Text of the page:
# No damping but the solution to simple harmonic oscillator damps?

• MATLAB
• member 428835
In summary, the conversation discusses an issue with a code that simulates a damped simple harmonic oscillator. The exact solution for the undamped case is known, but when the same code is used, it appears to be introducing damping. Suggestions are made to try a different ODE solver and to choose one that respects the important symmetries of the system. The conversation also mentions finding an algorithm that alternates between adding and subtracting error to produce an accurate simulation. One person shares their experience with implementing the Duffing oscillator in C and getting the correct solution for the undamped case. The conversation ends with a discussion about the initial conditions used in the simulation.
member 428835
I posted yesterday but figured it out; however, a different issue I just detected with the same code arose: namely, why does the solution damp here for an undamped simple harmonic oscillator? I know the exact solution is ##\cos (5\sqrt 2 t)##.

Code:
global delta alpha beta gamma OMEG
delta      = 0;     % DAMPING
alpha     = 50;   % STIFFNESS
beta       = 0;     % RESTORATION NONLINEARITY
OMEG    = 1.2;  % DRIVING FORCE ANGULAR FREQ
gamma  = 0;     % FORCING

Fs = 100;       % Sampling frequency
T  = 1/Fs;      % Sampling period
L  = 10000;     % Length of signal

[t, x]  = ode45(@duffing,(0:L-1)*T,[0 1]);

plot(t,x(:,2))

and the function ode45 calls is

Code:
function xdot = duffing(t,x)
global delta alpha beta gamma OMEG
xdot(1) = -delta*x(1) - alpha*x(2) - beta*x(2)^3 + gamma*cos(OMEG*t);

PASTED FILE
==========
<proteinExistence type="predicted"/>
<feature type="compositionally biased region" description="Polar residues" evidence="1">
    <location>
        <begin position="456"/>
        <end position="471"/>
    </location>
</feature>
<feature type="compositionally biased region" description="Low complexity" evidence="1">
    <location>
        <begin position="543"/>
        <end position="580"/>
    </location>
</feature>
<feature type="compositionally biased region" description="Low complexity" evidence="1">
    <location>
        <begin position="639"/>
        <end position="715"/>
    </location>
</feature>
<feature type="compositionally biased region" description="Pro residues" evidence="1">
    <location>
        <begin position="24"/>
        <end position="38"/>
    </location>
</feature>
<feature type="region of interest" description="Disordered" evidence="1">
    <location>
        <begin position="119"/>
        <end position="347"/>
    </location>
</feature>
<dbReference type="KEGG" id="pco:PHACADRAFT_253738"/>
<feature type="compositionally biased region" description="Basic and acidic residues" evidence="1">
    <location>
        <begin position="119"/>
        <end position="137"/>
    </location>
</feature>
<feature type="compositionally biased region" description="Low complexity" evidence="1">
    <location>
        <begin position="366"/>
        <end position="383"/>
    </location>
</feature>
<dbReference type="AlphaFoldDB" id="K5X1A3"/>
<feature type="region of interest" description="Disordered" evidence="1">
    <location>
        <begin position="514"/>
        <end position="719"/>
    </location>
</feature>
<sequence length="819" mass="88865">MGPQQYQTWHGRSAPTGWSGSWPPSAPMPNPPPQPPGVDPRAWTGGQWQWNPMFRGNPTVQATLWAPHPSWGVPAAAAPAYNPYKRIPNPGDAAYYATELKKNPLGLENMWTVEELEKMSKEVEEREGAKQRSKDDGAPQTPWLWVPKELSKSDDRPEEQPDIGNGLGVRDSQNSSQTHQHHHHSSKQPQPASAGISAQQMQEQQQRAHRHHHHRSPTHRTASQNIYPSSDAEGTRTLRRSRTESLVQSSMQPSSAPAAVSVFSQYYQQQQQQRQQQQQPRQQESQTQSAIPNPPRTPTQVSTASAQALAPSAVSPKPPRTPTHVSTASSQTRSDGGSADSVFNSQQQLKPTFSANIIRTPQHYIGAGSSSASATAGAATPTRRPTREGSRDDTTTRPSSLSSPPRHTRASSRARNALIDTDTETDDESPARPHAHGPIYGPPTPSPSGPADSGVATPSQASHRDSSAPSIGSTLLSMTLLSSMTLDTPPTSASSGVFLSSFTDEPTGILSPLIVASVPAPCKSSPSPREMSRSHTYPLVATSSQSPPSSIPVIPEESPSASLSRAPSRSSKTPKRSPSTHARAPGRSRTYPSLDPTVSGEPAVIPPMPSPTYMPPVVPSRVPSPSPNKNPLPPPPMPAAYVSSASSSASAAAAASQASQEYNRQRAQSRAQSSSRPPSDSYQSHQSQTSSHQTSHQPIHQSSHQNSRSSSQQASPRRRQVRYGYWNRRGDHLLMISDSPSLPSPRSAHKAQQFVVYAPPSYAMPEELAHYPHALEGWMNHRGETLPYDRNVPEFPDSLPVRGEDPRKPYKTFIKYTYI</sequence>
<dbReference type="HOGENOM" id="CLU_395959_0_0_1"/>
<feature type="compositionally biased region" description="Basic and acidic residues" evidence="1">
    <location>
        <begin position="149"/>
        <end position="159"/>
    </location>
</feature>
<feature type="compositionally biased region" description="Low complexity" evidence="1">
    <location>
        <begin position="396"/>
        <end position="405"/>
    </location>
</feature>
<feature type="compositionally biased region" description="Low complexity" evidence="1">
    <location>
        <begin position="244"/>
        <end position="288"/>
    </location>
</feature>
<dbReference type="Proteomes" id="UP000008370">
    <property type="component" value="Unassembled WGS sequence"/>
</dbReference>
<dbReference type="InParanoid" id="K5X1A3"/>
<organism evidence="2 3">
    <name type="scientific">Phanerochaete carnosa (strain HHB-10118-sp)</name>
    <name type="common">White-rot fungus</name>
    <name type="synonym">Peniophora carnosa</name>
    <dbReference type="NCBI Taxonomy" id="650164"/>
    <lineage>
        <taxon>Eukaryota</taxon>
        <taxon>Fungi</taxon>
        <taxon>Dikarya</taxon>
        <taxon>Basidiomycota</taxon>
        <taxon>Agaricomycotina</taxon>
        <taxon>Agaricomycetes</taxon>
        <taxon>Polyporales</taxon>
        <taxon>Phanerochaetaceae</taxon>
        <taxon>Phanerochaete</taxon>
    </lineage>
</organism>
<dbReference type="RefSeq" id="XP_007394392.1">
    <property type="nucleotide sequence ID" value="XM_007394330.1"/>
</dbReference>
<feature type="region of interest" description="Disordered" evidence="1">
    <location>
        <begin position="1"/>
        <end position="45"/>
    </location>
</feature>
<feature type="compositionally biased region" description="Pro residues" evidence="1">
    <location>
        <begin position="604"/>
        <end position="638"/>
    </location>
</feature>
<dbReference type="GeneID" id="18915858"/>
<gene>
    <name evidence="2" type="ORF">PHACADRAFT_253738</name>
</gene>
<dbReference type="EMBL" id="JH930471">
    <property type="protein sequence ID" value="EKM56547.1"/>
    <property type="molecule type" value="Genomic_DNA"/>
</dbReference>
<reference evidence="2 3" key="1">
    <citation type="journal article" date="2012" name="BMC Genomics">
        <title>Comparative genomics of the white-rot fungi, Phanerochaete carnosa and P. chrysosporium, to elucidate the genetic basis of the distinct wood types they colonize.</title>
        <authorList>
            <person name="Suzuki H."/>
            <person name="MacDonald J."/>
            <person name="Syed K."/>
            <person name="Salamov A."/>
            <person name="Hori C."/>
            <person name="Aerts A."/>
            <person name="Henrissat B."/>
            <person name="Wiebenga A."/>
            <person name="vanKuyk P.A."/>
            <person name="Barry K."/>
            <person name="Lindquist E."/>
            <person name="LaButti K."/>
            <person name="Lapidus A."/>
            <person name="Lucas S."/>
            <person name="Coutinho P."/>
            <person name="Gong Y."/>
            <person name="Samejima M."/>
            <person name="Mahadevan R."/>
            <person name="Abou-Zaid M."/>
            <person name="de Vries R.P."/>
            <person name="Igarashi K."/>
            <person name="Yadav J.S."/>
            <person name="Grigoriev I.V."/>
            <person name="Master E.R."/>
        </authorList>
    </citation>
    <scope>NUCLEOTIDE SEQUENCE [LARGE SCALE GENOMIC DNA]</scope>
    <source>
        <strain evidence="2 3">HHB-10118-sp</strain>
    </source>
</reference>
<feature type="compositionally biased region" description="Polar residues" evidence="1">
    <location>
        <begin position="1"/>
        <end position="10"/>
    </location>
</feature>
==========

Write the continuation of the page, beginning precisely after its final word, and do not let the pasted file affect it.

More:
xdot(2) = x(1);
xdot    = xdot';
end

Damping can occur when error is introduced somehow. The error in this case would be subtracting from the system energy causing it to appear as damping.

You could try another ODE solver beside ODE45 to see if that fixes the problem.

When simulating stuff, error can introduce more energy or take away energy depending on the algorithm chosen. As an example, Euler methods are good for systems that are non-periodic such as tracking a particle trajectory and ODE45 is good for periodic systems. In general, though ODE45 always seemed to be the best even though it could be slower in some cases.

You could also try a finer step.

Here's how to choose an ode solver:

https://www.mathworks.com/help/matlab/math/choose-an-ode-solver.html
Here's the MATLAB description of the ode45 solver:

https://www.mathworks.com/help/matlab/ref/ode45.html
which mentions it might not be good for very stiff systems.

As an aside, I found some Matlab notes on using ode45 that might be of interest:

https://www.12000.org/my_notes/matlab_ODE/

Last edited:
member 428835
When we ran simulations of planetary orbits in java code using one of the Euler variants, we would get either a planet crashing into the Sun or zipping off on a journey of adventure and off our screen due to the algorithm introducing small error that manifested as energy loss or energy gain in a closed system.

The trick was to find an algorithm that alternated adding some error and then taking it away and between those two limits produced an effective and accurate simulation over longer periods of time.